A new study has concluded that, for pregnant or breastfeeding women, taking a supplement of iodine might boost your unborn baby’s IQ and improve both their lives and the nationwide economy. A small amount of iodine has been found to provide a seemingly meaningless increase in the IQ, but that slight difference is quite far from insignificant.
Around 1.9 billion people and 241 million school-aged children between the ages of 6 and 12 years old live in the 32 countries that are considered to nationally suffer from iodine deficiency. A small supplementation could result in millions more for the country’s yearly economy and greater earning potential for your child’s adult life.
According to the study’s co-author, Kate Jolly, a Public Health professor at the University of Birmingham in the United Kingdom, iodine deficiency is still, to this day, the main cause of worldwide preventable retardation.
Even a mild shortage is found in well developed nations, such as the UK, where a slight increase could save the National Health Service (NHS) quite a lot due to a person’s increase in lifetime earnings and lowering the public sector costs.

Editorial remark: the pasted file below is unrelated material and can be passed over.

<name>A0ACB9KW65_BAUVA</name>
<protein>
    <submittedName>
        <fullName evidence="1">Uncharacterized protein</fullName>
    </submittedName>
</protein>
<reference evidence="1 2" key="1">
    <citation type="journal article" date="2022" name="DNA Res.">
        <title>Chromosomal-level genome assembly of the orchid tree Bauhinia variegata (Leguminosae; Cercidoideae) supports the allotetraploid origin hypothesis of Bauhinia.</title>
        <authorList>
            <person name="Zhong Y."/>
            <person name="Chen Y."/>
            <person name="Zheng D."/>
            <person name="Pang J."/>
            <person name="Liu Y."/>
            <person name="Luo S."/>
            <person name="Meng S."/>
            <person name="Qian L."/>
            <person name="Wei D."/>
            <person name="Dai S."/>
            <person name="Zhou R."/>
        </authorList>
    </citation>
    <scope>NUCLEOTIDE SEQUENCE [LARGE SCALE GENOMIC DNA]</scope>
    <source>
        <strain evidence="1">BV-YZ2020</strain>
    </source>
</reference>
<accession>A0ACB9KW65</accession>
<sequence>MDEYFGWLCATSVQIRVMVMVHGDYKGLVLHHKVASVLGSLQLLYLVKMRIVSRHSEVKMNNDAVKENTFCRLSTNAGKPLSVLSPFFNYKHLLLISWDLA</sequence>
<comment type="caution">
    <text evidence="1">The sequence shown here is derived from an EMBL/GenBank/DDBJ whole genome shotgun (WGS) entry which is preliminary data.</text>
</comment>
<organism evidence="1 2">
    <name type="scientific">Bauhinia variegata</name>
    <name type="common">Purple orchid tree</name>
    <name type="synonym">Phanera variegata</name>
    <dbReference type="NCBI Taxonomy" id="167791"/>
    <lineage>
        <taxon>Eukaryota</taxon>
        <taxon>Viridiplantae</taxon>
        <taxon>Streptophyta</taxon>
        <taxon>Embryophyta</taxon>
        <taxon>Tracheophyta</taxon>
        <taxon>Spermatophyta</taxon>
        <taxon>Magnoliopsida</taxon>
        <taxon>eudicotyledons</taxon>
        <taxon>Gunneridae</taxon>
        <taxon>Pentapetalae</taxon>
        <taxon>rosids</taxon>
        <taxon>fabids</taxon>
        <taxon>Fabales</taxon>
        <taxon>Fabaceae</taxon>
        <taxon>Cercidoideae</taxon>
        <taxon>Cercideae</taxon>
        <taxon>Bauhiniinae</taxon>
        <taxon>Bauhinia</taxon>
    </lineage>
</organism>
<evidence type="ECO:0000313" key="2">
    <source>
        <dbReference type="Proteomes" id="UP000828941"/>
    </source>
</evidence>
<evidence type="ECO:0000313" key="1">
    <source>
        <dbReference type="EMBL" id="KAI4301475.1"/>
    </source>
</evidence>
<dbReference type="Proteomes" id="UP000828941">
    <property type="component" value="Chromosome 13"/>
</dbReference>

Iodine is not naturally produced by the body, but an adequate level can be achieved by the consumption of a well balanced diet rich in dairy or seafood. However, many countries have seen a decline in sales for the first and not all have access or an attuned food pallet for the second. It has led to a widely spread unfortunate phenomenon where people have lowered their iodine intake, which effectively affects their economy.
Supplements could be the answer and it has been converted to IQ points in order to properly see the enhancement in a child’s development. During pregnancy or breastfeeding, an intake of iodine supplements could increase the baby’s IQ by 1.22 points, which has been further converted into monetary benefits.
It would increase the economy of the NHS with around £200 per expectant mother and later on by almost £4,500 per baby during their lifetime, due to the extra point that would increase the child’s academic potential and lifetime earnings. Given that there are approximately 700,000 births per year only in England and Wales, it could benefit the NHS with £140 in just one year, and £3.15 billion to UK’s economy.
According to the study’s author, food alone might be enough to provide the necessary amount, so it’s advised for soon-to-be mothers or women with young infants in iodine deficient countries to enhance their intake with supplements.
It might serve the country’s economy, but it could also improve the quality of their child’s life, which is the high point for any expecting parent.
Image source: nineentertainment.com.au
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